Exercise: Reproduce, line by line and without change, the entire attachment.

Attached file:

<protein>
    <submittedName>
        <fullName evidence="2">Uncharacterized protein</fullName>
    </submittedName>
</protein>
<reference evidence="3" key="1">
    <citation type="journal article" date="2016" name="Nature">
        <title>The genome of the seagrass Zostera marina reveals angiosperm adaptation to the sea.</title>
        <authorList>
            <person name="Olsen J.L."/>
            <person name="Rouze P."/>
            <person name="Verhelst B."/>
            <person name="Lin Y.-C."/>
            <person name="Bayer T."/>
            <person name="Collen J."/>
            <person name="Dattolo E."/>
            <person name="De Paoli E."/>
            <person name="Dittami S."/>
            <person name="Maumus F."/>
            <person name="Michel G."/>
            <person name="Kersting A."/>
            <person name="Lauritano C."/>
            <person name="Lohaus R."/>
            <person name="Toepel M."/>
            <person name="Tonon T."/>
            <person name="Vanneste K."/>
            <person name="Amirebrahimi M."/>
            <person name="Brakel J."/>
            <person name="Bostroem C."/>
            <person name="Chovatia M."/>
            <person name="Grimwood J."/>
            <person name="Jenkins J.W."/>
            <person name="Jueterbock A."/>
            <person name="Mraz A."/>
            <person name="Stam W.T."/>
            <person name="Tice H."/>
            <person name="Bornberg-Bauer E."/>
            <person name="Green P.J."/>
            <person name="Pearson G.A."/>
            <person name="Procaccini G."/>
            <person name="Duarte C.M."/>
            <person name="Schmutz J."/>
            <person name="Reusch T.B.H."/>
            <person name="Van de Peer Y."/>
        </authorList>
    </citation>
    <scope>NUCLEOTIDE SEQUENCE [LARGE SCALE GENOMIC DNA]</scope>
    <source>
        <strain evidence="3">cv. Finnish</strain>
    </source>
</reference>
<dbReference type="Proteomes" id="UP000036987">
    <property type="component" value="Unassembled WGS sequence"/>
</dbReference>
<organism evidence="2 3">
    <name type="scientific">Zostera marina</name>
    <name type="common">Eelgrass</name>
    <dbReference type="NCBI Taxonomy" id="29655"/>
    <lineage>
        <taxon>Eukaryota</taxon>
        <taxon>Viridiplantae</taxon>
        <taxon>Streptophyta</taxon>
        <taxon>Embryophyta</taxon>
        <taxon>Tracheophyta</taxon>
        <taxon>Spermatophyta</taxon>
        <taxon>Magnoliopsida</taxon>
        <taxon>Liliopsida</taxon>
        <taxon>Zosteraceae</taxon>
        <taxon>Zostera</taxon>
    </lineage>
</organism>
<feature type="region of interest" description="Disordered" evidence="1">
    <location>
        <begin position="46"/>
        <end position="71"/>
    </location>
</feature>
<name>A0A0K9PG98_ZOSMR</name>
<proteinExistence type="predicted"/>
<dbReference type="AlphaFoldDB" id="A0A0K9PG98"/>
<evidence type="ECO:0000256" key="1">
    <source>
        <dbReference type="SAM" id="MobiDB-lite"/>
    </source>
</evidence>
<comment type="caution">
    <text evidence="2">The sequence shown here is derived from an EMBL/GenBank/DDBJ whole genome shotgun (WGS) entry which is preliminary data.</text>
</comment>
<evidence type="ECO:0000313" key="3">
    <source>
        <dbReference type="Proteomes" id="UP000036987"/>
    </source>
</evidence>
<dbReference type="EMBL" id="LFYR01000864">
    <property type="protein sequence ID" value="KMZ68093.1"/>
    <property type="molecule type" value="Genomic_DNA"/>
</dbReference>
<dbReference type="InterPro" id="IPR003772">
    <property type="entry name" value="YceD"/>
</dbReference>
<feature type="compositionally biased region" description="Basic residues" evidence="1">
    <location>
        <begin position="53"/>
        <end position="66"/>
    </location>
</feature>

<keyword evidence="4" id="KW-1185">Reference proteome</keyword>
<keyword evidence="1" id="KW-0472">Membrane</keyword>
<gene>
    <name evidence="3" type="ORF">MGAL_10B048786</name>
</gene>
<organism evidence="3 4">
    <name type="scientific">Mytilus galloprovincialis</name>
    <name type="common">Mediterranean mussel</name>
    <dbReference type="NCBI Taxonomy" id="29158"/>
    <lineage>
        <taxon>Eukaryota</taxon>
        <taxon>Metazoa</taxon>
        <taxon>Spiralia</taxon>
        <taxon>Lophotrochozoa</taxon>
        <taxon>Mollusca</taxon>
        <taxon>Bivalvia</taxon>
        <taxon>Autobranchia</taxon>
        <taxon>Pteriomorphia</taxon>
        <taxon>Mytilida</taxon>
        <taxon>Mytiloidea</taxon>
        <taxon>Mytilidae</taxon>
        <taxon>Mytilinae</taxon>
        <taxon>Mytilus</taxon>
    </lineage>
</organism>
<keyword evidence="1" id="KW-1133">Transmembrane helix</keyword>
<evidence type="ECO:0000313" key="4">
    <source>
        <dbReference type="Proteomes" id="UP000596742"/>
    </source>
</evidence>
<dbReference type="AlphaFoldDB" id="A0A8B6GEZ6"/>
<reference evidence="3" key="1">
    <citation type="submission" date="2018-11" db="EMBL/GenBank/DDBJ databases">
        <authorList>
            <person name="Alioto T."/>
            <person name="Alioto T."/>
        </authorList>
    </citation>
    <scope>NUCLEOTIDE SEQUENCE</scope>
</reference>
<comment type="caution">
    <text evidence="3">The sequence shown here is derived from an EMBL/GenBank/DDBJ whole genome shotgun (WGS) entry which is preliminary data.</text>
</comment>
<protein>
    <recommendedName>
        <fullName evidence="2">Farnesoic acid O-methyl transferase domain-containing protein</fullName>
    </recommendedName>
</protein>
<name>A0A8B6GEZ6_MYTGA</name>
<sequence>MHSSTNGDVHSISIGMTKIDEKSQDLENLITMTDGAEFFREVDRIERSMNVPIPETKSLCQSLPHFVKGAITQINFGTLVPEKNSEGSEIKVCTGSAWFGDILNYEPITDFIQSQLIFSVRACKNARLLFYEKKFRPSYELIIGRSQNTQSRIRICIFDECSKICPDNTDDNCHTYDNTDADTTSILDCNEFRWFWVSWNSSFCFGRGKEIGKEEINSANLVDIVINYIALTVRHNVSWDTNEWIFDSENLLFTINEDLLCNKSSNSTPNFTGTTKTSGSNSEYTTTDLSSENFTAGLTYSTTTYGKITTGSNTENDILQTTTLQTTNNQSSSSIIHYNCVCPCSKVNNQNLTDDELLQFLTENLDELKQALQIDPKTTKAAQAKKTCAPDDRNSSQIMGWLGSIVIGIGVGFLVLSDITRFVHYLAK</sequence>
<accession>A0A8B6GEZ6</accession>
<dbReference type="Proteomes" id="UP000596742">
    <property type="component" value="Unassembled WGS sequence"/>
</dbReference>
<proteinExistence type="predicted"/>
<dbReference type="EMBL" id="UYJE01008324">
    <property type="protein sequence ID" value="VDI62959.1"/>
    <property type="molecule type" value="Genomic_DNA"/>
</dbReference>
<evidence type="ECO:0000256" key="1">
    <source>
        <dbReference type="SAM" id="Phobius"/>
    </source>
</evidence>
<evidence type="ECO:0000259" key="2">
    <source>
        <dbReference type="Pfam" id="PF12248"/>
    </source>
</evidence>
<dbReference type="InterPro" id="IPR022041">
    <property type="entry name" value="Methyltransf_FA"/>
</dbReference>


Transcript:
<protein>
    <submittedName>
        <fullName evidence="2">Uncharacterized protein</fullName>
    </submittedName>
</protein>
<reference evidence="3" key="1">
    <citation type="journal article" date="2016" name="Nature">
        <title>The genome of the seagrass Zostera marina reveals angiosperm adaptation to the sea.</title>
        <authorList>
            <person name="Olsen J.L."/>
            <person name="Rouze P."/>
            <person name="Verhelst B."/>
            <person name="Lin Y.-C."/>
            <person name="Bayer T."/>
            <person name="Collen J."/>
            <person name="Dattolo E."/>
            <person name="De Paoli E."/>
            <person name="Dittami S."/>
            <person name="Maumus F."/>
            <person name="Michel G."/>
            <person name="Kersting A."/>
            <person name="Lauritano C."/>
            <person name="Lohaus R."/>
            <person name="Toepel M."/>
            <person name="Tonon T."/>
            <person name="Vanneste K."/>
            <person name="Amirebrahimi M."/>
            <person name="Brakel J."/>
            <person name="Bostroem C."/>
            <person name="Chovatia M."/>
            <person name="Grimwood J."/>
            <person name="Jenkins J.W."/>
            <person name="Jueterbock A."/>
            <person name="Mraz A."/>
            <person name="Stam W.T."/>
            <person name="Tice H."/>
            <person name="Bornberg-Bauer E."/>
            <person name="Green P.J."/>
            <person name="Pearson G.A."/>
            <person name="Procaccini G."/>
            <person name="Duarte C.M."/>
            <person name="Schmutz J."/>
            <person name="Reusch T.B.H."/>
            <person name="Van de Peer Y."/>
        </authorList>
    </citation>
    <scope>NUCLEOTIDE SEQUENCE [LARGE SCALE GENOMIC DNA]</scope>
    <source>
        <strain evidence="3">cv. Finnish</strain>
    </source>
</reference>
<dbReference type="Proteomes" id="UP000036987">
    <property type="component" value="Unassembled WGS sequence"/>
</dbReference>
<organism evidence="2 3">
    <name type="scientific">Zostera marina</name>
    <name type="common">Eelgrass</name>
    <dbReference type="NCBI Taxonomy" id="29655"/>
    <lineage>
        <taxon>Eukaryota</taxon>
        <taxon>Viridiplantae</taxon>
        <taxon>Streptophyta</taxon>
        <taxon>Embryophyta</taxon>
        <taxon>Tracheophyta</taxon>
        <taxon>Spermatophyta</taxon>
        <taxon>Magnoliopsida</taxon>
        <taxon>Liliopsida</taxon>
        <taxon>Zosteraceae</taxon>
        <taxon>Zostera</taxon>
    </lineage>
</organism>
<feature type="region of interest" description="Disordered" evidence="1">
    <location>
        <begin position="46"/>
        <end position="71"/>
    </location>
</feature>
<name>A0A0K9PG98_ZOSMR</name>
<proteinExistence type="predicted"/>
<dbReference type="AlphaFoldDB" id="A0A0K9PG98"/>
<evidence type="ECO:0000256" key="1">
    <source>
        <dbReference type="SAM" id="MobiDB-lite"/>
    </source>
</evidence>
<comment type="caution">
    <text evidence="2">The sequence shown here is derived from an EMBL/GenBank/DDBJ whole genome shotgun (WGS) entry which is preliminary data.</text>
</comment>
<evidence type="ECO:0000313" key="3">
    <source>
        <dbReference type="Proteomes" id="UP000036987"/>
    </source>
</evidence>
<dbReference type="EMBL" id="LFYR01000864">
    <property type="protein sequence ID" value="KMZ68093.1"/>
    <property type="molecule type" value="Genomic_DNA"/>
</dbReference>
<dbReference type="InterPro" id="IPR003772">
    <property type="entry name" value="YceD"/>
</dbReference>
<feature type="compositionally biased region" description="Basic residues" evidence="1">
    <location>
        <begin position="53"/>
        <end position="66"/>
    </location>
</feature>

<keyword evidence="4" id="KW-1185">Reference proteome</keyword>
<keyword evidence="1" id="KW-0472">Membrane</keyword>
<gene>
    <name evidence="3" type="ORF">MGAL_10B048786</name>
</gene>
<organism evidence="3 4">
    <name type="scientific">Mytilus galloprovincialis</name>
    <name type="common">Mediterranean mussel</name>
    <dbReference type="NCBI Taxonomy" id="29158"/>
    <lineage>
        <taxon>Eukaryota</taxon>
        <taxon>Metazoa</taxon>
        <taxon>Spiralia</taxon>
        <taxon>Lophotrochozoa</taxon>
        <taxon>Mollusca</taxon>
        <taxon>Bivalvia</taxon>
        <taxon>Autobranchia</taxon>
        <taxon>Pteriomorphia</taxon>
        <taxon>Mytilida</taxon>
        <taxon>Mytiloidea</taxon>
        <taxon>Mytilidae</taxon>
        <taxon>Mytilinae</taxon>
        <taxon>Mytilus</taxon>
    </lineage>
</organism>
<keyword evidence="1" id="KW-1133">Transmembrane helix</keyword>
<evidence type="ECO:0000313" key="4">
    <source>
        <dbReference type="Proteomes" id="UP000596742"/>
    </source>
</evidence>
<dbReference type="AlphaFoldDB" id="A0A8B6GEZ6"/>
<reference evidence="3" key="1">
    <citation type="submission" date="2018-11" db="EMBL/GenBank/DDBJ databases">
        <authorList>
            <person name="Alioto T."/>
            <person name="Alioto T."/>
        </authorList>
    </citation>
    <scope>NUCLEOTIDE SEQUENCE</scope>
</reference>
<comment type="caution">
    <text evidence="3">The sequence shown here is derived from an EMBL/GenBank/DDBJ whole genome shotgun (WGS) entry which is preliminary data.</text>
</comment>
<protein>
    <recommendedName>
        <fullName evidence="2">Farnesoic acid O-methyl transferase domain-containing protein</fullName>
    </recommendedName>
</protein>
<name>A0A8B6GEZ6_MYTGA</name>
<sequence>MHSSTNGDVHSISIGMTKIDEKSQDLENLITMTDGAEFFREVDRIERSMNVPIPETKSLCQSLPHFVKGAITQINFGTLVPEKNSEGSEIKVCTGSAWFGDILNYEPITDFIQSQLIFSVRACKNARLLFYEKKFRPSYELIIGRSQNTQSRIRICIFDECSKICPDNTDDNCHTYDNTDADTTSILDCNEFRWFWVSWNSSFCFGRGKEIGKEEINSANLVDIVINYIALTVRHNVSWDTNEWIFDSENLLFTINEDLLCNKSSNSTPNFTGTTKTSGSNSEYTTTDLSSENFTAGLTYSTTTYGKITTGSNTENDILQTTTLQTTNNQSSSSIIHYNCVCPCSKVNNQNLTDDELLQFLTENLDELKQALQIDPKTTKAAQAKKTCAPDDRNSSQIMGWLGSIVIGIGVGFLVLSDITRFVHYLAK</sequence>
<accession>A0A8B6GEZ6</accession>
<dbReference type="Proteomes" id="UP000596742">
    <property type="component" value="Unassembled WGS sequence"/>
</dbReference>
<proteinExistence type="predicted"/>
<dbReference type="EMBL" id="UYJE01008324">
    <property type="protein sequence ID" value="VDI62959.1"/>
    <property type="molecule type" value="Genomic_DNA"/>
</dbReference>
<evidence type="ECO:0000256" key="1">
    <source>
        <dbReference type="SAM" id="Phobius"/>
    </source>
</evidence>
<evidence type="ECO:0000259" key="2">
    <source>
        <dbReference type="Pfam" id="PF12248"/>
    </source>
</evidence>
<dbReference type="InterPro" id="IPR022041">
    <property type="entry name" value="Methyltransf_FA"/>
</dbReference>